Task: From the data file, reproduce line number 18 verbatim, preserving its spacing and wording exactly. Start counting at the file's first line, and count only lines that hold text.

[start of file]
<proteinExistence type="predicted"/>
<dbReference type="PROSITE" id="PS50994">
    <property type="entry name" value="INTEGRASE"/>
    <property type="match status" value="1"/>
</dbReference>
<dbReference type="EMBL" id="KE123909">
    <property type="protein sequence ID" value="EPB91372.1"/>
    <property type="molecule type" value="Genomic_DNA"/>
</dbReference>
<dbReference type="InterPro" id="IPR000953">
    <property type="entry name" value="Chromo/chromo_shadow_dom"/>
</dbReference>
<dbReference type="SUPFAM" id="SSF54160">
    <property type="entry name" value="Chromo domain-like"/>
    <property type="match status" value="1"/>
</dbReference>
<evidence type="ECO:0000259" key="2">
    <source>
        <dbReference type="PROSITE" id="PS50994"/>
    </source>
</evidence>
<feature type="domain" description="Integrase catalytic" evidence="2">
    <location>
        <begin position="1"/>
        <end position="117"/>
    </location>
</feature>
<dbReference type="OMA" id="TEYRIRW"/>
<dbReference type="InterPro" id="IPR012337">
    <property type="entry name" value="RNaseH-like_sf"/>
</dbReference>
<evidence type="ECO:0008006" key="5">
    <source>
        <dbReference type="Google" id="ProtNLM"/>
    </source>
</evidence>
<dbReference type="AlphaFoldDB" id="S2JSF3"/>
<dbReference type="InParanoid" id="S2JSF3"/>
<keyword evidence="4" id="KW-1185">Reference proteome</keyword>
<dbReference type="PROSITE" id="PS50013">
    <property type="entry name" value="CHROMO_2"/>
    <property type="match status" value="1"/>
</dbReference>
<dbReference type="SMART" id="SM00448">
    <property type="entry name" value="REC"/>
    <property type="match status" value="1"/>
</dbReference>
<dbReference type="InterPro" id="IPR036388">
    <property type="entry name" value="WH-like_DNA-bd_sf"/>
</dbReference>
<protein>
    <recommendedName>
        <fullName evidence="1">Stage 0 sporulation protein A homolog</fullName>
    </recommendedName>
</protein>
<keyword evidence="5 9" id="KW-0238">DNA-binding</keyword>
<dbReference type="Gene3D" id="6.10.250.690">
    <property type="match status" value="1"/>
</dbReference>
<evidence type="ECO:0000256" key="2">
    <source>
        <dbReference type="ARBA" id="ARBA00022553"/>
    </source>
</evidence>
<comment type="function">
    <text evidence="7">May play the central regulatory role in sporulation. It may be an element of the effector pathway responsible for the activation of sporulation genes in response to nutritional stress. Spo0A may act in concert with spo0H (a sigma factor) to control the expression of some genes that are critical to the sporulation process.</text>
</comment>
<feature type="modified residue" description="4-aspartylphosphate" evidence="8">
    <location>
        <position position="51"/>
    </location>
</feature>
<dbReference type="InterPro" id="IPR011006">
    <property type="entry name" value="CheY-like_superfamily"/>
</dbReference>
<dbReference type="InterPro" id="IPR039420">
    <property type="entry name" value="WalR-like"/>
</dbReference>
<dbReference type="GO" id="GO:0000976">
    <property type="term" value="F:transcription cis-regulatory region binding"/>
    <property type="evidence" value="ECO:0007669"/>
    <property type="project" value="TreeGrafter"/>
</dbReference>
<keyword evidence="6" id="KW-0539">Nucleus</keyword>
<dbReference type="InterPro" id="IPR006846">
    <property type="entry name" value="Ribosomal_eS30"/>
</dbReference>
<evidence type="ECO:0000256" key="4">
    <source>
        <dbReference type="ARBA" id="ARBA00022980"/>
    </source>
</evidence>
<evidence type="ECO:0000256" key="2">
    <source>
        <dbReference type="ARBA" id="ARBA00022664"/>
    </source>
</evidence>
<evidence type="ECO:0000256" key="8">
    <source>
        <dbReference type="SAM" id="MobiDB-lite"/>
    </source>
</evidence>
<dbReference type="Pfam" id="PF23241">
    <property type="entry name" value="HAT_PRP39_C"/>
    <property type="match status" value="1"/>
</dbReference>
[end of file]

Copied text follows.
    <source>